This week I wanted to try a lesson format that allowed students to work independently. The lesson centred around a page of information on numbered treaties, then they answered some questions. The last part of the lesson was applying the idea of numbered treaties in a geographical level by colouring the territories on a Canadian map. I thought this topic would be a good opportunity to try this type of lesson because I knew that these students do not have a lot of prior knowledge on treaty education. I basically just wanted the students to be exposed to this content. I was able to assess their knowledge based on the answers they gave which allowed me to interpret their understanding of numbered treaties.
This was the first time I taught treaty education to a class and at times, it was intimidating. I have had many learning experiences with treaty education, but I spent more time than usual making sure I knew all the aspects of the content I was teaching. It was important to make sure the quality of my teaching was what those students and the outcomes for treaty education deserved. I was happy I had the opportunity to engage in a lesson about treaties because I felt like I was doing something progressive in terms of social justice.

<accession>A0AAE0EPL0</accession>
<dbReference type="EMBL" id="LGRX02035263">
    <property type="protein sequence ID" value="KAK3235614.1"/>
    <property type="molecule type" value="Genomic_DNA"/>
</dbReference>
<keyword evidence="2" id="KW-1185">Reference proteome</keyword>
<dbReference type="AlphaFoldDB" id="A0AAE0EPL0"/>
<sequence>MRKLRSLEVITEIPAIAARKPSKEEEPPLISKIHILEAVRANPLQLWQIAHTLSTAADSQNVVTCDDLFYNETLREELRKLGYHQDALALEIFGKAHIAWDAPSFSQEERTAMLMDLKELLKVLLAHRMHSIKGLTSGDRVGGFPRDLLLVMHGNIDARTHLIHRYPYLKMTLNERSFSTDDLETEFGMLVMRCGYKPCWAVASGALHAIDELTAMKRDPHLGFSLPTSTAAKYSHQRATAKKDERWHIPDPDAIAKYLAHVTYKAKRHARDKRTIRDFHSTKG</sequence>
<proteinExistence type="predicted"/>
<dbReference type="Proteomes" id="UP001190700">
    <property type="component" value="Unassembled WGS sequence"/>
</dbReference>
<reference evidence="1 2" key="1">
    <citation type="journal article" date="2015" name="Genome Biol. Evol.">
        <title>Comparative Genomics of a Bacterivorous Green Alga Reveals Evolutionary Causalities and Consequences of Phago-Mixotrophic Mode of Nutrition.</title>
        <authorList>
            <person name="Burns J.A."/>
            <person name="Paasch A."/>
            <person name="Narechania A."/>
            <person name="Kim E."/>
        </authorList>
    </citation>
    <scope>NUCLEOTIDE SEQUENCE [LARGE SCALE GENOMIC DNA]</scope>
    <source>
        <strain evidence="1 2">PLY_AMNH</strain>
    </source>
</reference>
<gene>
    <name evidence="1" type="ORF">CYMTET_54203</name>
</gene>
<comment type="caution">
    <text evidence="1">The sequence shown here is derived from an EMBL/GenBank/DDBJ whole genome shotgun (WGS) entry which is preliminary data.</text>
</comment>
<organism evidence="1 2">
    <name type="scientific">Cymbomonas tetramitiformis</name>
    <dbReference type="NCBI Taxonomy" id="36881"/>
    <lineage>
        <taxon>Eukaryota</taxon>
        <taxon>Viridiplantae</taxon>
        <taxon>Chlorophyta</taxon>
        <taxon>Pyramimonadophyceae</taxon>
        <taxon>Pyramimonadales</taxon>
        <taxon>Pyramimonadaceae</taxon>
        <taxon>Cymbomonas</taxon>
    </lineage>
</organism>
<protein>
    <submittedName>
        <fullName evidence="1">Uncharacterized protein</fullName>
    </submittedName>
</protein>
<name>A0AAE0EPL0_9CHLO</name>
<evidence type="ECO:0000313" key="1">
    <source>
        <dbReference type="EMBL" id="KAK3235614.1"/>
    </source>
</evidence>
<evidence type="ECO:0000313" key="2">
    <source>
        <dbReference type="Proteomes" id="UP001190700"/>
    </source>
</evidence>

My classroom management skills are definitely put to the test with this very vibrant, energetic class. I think the biggest challenge is being able to grab the students attention and keep them engaged enough in order to avoid the students getting distracted by one another. I have found that by walking around the classroom and using the relationships I have developed with the students, I can redirect them to the lesson and what is expected of them.